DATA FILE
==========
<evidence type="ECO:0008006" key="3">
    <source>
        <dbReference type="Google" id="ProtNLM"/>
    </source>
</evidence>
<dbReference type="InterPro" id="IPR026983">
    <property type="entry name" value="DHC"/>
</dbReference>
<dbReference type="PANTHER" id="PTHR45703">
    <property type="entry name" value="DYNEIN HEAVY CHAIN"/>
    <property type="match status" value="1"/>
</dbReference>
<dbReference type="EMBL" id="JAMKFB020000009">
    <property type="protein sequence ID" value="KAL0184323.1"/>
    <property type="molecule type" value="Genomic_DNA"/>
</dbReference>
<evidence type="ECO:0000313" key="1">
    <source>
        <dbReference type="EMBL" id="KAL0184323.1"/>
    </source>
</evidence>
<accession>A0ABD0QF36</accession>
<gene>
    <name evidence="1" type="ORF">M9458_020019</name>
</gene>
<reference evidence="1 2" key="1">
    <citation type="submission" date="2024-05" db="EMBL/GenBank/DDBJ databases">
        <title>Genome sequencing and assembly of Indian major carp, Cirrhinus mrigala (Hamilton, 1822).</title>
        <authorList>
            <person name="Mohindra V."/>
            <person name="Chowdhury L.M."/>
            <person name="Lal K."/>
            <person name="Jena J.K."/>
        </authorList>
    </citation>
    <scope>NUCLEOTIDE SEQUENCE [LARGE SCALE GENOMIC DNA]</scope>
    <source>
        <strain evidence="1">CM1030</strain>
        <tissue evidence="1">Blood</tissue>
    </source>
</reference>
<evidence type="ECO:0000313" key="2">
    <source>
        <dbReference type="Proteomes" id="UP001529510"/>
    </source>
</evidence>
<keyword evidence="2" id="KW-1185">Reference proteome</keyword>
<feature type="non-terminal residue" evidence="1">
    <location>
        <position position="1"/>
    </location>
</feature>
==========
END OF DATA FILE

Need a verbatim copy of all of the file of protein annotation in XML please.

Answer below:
<evidence type="ECO:0008006" key="3">
    <source>
        <dbReference type="Google" id="ProtNLM"/>
    </source>
</evidence>
<dbReference type="InterPro" id="IPR026983">
    <property type="entry name" value="DHC"/>
</dbReference>
<dbReference type="PANTHER" id="PTHR45703">
    <property type="entry name" value="DYNEIN HEAVY CHAIN"/>
    <property type="match status" value="1"/>
</dbReference>
<dbReference type="EMBL" id="JAMKFB020000009">
    <property type="protein sequence ID" value="KAL0184323.1"/>
    <property type="molecule type" value="Genomic_DNA"/>
</dbReference>
<evidence type="ECO:0000313" key="1">
    <source>
        <dbReference type="EMBL" id="KAL0184323.1"/>
    </source>
</evidence>
<accession>A0ABD0QF36</accession>
<gene>
    <name evidence="1" type="ORF">M9458_020019</name>
</gene>
<reference evidence="1 2" key="1">
    <citation type="submission" date="2024-05" db="EMBL/GenBank/DDBJ databases">
        <title>Genome sequencing and assembly of Indian major carp, Cirrhinus mrigala (Hamilton, 1822).</title>
        <authorList>
            <person name="Mohindra V."/>
            <person name="Chowdhury L.M."/>
            <person name="Lal K."/>
            <person name="Jena J.K."/>
        </authorList>
    </citation>
    <scope>NUCLEOTIDE SEQUENCE [LARGE SCALE GENOMIC DNA]</scope>
    <source>
        <strain evidence="1">CM1030</strain>
        <tissue evidence="1">Blood</tissue>
    </source>
</reference>
<evidence type="ECO:0000313" key="2">
    <source>
        <dbReference type="Proteomes" id="UP001529510"/>
    </source>
</evidence>
<keyword evidence="2" id="KW-1185">Reference proteome</keyword>
<feature type="non-terminal residue" evidence="1">
    <location>
        <position position="1"/>
    </location>
</feature>